This is the second Islamic apologetics article that the New York Times has published in as many days (here’s my takedown of the other one). When did the Times sign up to be the media arm of the Muslim World League?
In any case, here is a quick test of whether what Mustafa Akyol says is true or not: let him go to Pakistan, or Iran, or Afghanistan, or Saudi Arabia, or Somalia, or Sudan, or any other country that implements Islamic law, and tell the Islamic authorities there that true Islam does not kill blasphemers. Akyol apparently expects us to believe that all the Islamic authorities in all those countries, and all the Islamic scholars who formulated Islamic law from the Qur’an and Sunnah, got Islam all wrong, wrong, wrong, and finally here comes Mustafa at last, with the genuine article.
In reality, if Akyol denied the death penalty for blasphemy in any Sharia state, he could end up being executed for blasphemy himself. And he almost certainly knows about the Islamic texts I quote below, that contradict his claims in this article. He just hopes you don’t.
“True Islam Does Not Kill Blasphemers,” by Mustafa Akyol, New York Times, November 21, 2018:
The agony of Asia Bibi, a 54-year-old Roman Catholic and mother of five, shows there is something rotten in her country, Pakistan — and in the broader world of Islam….
Muslims who support such violent or oppressive responses to blasphemy are missing two important points. One is that it is them, not the blasphemers, who are defaming Islam, by presenting it as an immature tradition that has little room for civilized discourse. The second point is that their zealotry is not as religiously grounded as they think.
To see this, one must look at the Quran — the most fundamental and only undisputed source of Islam. Most notably, throughout all of its 6,236 verses, it never tells Muslims to silence blasphemy with force. It tells them only to respond with dignity.
This appears in the Quranic verses that addressed the tensions between the earliest Muslims and other communities nearby. “You are sure to hear much that is hurtful from those who were given the Scripture before you and from those who associate others with God,” one such verse tells Muslims, only to add, “If you are steadfast and mindful of God, that is the best course.” [3:186]
Another Quranic verse holds up as model Muslims “those who walk humbly on the earth, and who, when the foolish address them, reply, ‘Peace.’” [25:63] Yet another verse addresses the issue of mockery, telling Muslims that when they hear people who ridicule “God’s revelations,” they should just “not sit with them.” [4:140]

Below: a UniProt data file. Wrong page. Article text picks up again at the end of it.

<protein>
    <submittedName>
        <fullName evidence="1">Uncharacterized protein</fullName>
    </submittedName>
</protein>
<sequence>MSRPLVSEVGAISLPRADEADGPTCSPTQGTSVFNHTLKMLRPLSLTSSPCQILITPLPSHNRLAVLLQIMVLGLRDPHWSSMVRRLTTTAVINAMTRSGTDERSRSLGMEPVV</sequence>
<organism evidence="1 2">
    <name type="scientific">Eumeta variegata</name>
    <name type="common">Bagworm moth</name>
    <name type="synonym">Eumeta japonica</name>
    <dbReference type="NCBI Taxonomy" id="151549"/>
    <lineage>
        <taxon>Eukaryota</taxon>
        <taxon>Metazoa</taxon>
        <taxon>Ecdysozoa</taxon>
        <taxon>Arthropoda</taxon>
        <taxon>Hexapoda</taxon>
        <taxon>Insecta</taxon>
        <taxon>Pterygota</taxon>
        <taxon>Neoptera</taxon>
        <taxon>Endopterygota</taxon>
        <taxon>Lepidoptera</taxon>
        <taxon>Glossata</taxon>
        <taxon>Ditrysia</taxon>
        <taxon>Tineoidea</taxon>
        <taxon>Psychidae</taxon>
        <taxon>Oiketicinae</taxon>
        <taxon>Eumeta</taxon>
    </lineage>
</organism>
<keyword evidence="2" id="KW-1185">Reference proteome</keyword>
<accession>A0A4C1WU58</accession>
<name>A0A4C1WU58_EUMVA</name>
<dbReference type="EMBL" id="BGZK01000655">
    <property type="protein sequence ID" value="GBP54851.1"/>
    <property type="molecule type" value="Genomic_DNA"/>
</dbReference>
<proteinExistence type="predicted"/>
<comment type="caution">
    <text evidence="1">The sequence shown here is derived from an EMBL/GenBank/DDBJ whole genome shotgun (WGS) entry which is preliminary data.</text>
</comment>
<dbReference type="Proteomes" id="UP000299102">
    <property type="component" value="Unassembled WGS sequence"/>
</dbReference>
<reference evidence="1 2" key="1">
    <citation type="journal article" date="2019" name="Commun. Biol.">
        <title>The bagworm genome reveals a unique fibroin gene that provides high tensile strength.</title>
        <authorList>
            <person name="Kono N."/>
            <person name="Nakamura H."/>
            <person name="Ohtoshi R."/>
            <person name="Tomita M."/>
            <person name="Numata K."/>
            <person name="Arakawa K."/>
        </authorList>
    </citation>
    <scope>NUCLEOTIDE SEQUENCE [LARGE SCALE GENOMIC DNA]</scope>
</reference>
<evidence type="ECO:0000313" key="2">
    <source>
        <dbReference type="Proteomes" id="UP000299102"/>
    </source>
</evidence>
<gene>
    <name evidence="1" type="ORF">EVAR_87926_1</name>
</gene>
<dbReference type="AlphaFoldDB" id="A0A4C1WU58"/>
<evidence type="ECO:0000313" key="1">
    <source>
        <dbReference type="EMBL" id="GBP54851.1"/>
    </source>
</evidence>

However, as Islamic jurisprudence developed over the centuries, much was added to the spirit of the Quran, based often on dubious reports about the words and deeds of the prophet. Blasphemy, in particular sabb al-rasul, or “insulting the prophet,” gradually became a capital crime — but only with objections from prominent jurists like Abu Hanifa, the eighth-century founder of one of the four main Sunni schools. A bigger sin than insulting the prophet is disbelief in God, he reasoned, but Islam decrees no punishment for that.
In reality, there is much support in the Qur’an for the death penalty for blasphemy. It can arguably be found in this verse: “Indeed, the penalty for those who wage war against Allah and His Messenger and strive upon earth [to cause] corruption is none but that they be killed or crucified or that their hands and feet be cut off from opposite sides or that they be exiled from the land. That is for them a disgrace in this world; and for them in the Hereafter is a great punishment.” (5:33)
Also: “Those who annoy Allah and His Messenger – Allah has cursed them in this World and in the Hereafter, and has prepared for them a humiliating Punishment” (33:57)
And: “If they violate their oaths after pledging to keep their covenants, and attack your religion, you may fight the leaders of paganism – you are no longer bound by your covenant with them – that they may refrain” (9:12).
There is more in the hadith, which Akyol dismisses above as “dubious reports about the words and deeds of the prophet.” From a historical standpoint, they are dubious indeed, but they are also, as he notes, normative for Islamic law. Akyol needs to answer the question of exactly how and why these “dubious reports” became the basis for Islamic law if they really contradicted the Qur’an. No one noticed that until Akyol came along?
In one of these hadiths, Muhammad asked: “Who is willing to kill Ka’b bin Al-Ashraf who has hurt Allah and His Apostle?” One of the Muslims, Muhammad bin Maslama, answered, “O Allah’s Apostle! Would you like that I kill him?” When Muhammad said that he would, Muhammad bin Maslama said, “Then allow me to say a (false) thing (i.e. to deceive Kab).” Muhammad responded: “You may say it.” Muhammad bin Maslama duly lied to Ka’b, luring him into his trap, and murdered him. (Bukhari 5.59.369)
“A Jewess used to abuse the Prophet (peace_be_upon_him) and disparage him. A man strangled her till she died. The Apostle of Allah (peace_be_upon_him) declared that no recompense was payable for her blood.” (Sunan Abu-Dawud 38.4349)
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